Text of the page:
Bond University was asked to represent the country of South Sudan across three committees. I was representing South Sudan with Martin Campbell on the First General Assembly, that has the mandate of Disarmament and International Security. We debated the incredibly complex and nuanced issue of the security challenges presented by women's roles in armed conflict. A unique feature of WorldMUN is that the committees seek to represent as many Member States as possible, putting Martin and I on a committee with 150 other delegations. Committee sessions were challenging due to the many delegations present but also because of the vast array of foreign policies that needed to be reconciled in the drafting of resolutions. Despite sometimes missing the opportunity to speak, Martin and I found other opportunities to engage, such as through informal discussions with other delegates and worked hard in amending resolutions to match the state interests of developing countries. We had the invaluable opportunity to meet students from around the world from France to Venezuela, and Japan to Iran and many more in between. The intercultural skill to create rapport with people from across the world is becoming increasingly important and WorldMUN provides an incredible platform to develop that skill.
Visiting New York City in the first place was a dream come true. However, having a tour of the United Nations, sitting in on an expert panel for the Commission of Status of Women, meeting the former Assistant Secretary General Elizabeth Lindenmayer and the Australian Ambassador to the UN was surreal. In just a few busy days we had dined and held meetings with some of the most brilliant minds in International Relations, many which were facilitated by incredible Bond Uni Alumni.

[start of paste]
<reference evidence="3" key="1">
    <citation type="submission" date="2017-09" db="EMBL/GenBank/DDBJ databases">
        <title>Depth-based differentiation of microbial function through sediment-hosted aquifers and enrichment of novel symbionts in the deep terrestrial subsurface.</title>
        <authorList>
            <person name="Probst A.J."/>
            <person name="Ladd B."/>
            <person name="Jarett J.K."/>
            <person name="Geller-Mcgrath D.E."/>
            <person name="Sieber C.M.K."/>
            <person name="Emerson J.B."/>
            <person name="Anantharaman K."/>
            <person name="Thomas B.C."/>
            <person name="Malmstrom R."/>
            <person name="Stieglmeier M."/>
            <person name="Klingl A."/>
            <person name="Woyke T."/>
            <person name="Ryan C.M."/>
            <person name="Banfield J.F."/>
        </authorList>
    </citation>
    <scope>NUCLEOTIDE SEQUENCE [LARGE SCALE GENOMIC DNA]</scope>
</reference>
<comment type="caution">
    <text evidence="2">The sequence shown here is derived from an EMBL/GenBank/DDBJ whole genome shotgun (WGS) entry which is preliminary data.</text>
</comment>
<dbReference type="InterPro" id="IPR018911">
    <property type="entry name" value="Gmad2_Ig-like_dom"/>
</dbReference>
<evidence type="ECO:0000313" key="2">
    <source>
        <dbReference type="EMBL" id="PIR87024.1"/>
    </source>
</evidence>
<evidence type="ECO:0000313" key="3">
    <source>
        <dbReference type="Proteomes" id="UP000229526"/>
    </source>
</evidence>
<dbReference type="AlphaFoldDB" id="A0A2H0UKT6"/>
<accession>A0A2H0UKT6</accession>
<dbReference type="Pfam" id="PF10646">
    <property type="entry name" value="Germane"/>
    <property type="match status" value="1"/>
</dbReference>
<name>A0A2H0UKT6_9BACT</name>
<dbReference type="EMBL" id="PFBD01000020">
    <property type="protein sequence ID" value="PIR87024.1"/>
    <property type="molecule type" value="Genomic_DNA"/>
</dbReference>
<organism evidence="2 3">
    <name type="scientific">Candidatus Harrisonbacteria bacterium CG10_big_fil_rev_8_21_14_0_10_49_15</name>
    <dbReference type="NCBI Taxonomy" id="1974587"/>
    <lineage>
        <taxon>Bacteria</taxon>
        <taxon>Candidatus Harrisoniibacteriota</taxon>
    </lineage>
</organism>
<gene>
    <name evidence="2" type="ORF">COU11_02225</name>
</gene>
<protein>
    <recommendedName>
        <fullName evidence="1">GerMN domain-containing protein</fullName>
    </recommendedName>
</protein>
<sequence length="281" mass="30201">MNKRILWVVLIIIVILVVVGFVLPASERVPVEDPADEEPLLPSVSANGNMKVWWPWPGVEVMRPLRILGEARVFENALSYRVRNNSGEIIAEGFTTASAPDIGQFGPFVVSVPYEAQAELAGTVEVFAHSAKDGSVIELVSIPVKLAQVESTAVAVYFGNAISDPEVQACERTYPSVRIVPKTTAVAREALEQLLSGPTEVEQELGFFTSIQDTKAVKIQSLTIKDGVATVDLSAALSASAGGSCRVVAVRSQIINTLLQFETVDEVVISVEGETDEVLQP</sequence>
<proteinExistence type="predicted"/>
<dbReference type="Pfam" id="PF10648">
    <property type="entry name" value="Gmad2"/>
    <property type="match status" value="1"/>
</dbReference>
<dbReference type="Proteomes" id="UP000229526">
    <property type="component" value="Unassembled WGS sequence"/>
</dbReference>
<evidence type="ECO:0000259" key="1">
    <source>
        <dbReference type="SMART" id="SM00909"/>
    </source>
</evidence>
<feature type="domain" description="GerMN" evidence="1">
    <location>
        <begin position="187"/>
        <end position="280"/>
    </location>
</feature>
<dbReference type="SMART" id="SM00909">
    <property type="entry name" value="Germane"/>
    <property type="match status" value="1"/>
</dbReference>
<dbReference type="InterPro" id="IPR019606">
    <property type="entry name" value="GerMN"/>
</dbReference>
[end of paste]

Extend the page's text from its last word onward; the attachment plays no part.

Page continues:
There is an overwhelming feeling of standing in the UN Security Council, knowing the discussions that had been had inside those walls and the decisions that have been made. We travelled onto Washington DC for meetings at the Australian Embassy to the USA, a tour of Congress, the many Smithsonian museums and memorials along the National Mall. There was certainly a buzz in Washington on our arrival as we toured Congress the day President Trump was attempting to pass his controversial health care bill. This provided such a unique insight into USA politics and helped us gain an appreciation for the nuances of their political system.
WorldMUN’s motto is ‘Where Worlds Meet and Cultures Unite’. This motto truly manifested in my experience on this trip. We had many occasions to meet new people and gain a stronger appreciation for other countries. We formed connections with students from across the world, making our collective experience more valuable. I had the pleasure of meeting up with a student I met at the JUEMUN Conference last year in Kyoto. Kanako is a student from Kindai University who then introduced us to the rest of her delegation and we spent much of our time off sharing experiences from our very different backgrounds. While the significance of visiting the UN, Washington DC and meeting remarkable experts was incredible, it was these smaller moments, creating friendships, that made this trip so memorable.
As a journalist, our careers are comprised of curating and telling stories. We must be able to differentiate between a great story, a mediocre story, and one that is completely irrelevant. My experience at the Japanese English Model United Nations (JEMUN) will continue to be one of my greatest stories I will ever tell.